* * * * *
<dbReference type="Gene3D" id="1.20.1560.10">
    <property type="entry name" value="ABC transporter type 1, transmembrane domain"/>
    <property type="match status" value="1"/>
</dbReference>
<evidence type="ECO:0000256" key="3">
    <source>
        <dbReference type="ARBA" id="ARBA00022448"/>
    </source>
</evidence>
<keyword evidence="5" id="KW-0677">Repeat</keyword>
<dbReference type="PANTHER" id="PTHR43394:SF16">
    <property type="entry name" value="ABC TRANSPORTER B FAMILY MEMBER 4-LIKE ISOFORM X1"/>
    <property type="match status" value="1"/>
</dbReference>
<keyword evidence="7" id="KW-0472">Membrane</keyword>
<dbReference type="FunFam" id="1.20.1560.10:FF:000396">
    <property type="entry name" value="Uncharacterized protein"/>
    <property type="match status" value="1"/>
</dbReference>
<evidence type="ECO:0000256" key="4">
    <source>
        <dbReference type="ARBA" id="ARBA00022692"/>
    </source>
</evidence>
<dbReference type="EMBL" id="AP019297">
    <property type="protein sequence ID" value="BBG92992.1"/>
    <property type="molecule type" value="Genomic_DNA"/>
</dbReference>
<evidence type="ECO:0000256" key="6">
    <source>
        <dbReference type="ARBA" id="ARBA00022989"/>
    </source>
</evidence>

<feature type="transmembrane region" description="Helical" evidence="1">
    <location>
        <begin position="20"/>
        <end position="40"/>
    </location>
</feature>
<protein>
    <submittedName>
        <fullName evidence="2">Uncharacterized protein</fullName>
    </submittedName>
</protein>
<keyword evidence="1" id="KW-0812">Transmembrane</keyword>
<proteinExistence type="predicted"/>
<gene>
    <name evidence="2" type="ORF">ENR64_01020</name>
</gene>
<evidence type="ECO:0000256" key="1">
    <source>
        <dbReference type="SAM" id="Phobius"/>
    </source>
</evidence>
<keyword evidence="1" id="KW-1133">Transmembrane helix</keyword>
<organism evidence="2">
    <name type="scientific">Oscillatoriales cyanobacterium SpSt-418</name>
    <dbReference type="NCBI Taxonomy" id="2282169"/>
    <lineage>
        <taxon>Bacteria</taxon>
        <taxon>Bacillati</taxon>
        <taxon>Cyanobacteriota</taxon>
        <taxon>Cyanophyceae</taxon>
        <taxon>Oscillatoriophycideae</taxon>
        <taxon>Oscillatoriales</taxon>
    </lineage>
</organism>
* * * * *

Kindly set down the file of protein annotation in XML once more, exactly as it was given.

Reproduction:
<dbReference type="Gene3D" id="1.20.1560.10">
    <property type="entry name" value="ABC transporter type 1, transmembrane domain"/>
    <property type="match status" value="1"/>
</dbReference>
<evidence type="ECO:0000256" key="3">
    <source>
        <dbReference type="ARBA" id="ARBA00022448"/>
    </source>
</evidence>
<keyword evidence="5" id="KW-0677">Repeat</keyword>
<dbReference type="PANTHER" id="PTHR43394:SF16">
    <property type="entry name" value="ABC TRANSPORTER B FAMILY MEMBER 4-LIKE ISOFORM X1"/>
    <property type="match status" value="1"/>
</dbReference>
<keyword evidence="7" id="KW-0472">Membrane</keyword>
<dbReference type="FunFam" id="1.20.1560.10:FF:000396">
    <property type="entry name" value="Uncharacterized protein"/>
    <property type="match status" value="1"/>
</dbReference>
<evidence type="ECO:0000256" key="4">
    <source>
        <dbReference type="ARBA" id="ARBA00022692"/>
    </source>
</evidence>
<dbReference type="EMBL" id="AP019297">
    <property type="protein sequence ID" value="BBG92992.1"/>
    <property type="molecule type" value="Genomic_DNA"/>
</dbReference>
<evidence type="ECO:0000256" key="6">
    <source>
        <dbReference type="ARBA" id="ARBA00022989"/>
    </source>
</evidence>

<feature type="transmembrane region" description="Helical" evidence="1">
    <location>
        <begin position="20"/>
        <end position="40"/>
    </location>
</feature>
<protein>
    <submittedName>
        <fullName evidence="2">Uncharacterized protein</fullName>
    </submittedName>
</protein>
<keyword evidence="1" id="KW-0812">Transmembrane</keyword>
<proteinExistence type="predicted"/>
<gene>
    <name evidence="2" type="ORF">ENR64_01020</name>
</gene>
<evidence type="ECO:0000256" key="1">
    <source>
        <dbReference type="SAM" id="Phobius"/>
    </source>
</evidence>
<keyword evidence="1" id="KW-1133">Transmembrane helix</keyword>
<organism evidence="2">
    <name type="scientific">Oscillatoriales cyanobacterium SpSt-418</name>
    <dbReference type="NCBI Taxonomy" id="2282169"/>
    <lineage>
        <taxon>Bacteria</taxon>
        <taxon>Bacillati</taxon>
        <taxon>Cyanobacteriota</taxon>
        <taxon>Cyanophyceae</taxon>
        <taxon>Oscillatoriophycideae</taxon>
        <taxon>Oscillatoriales</taxon>
    </lineage>
</organism>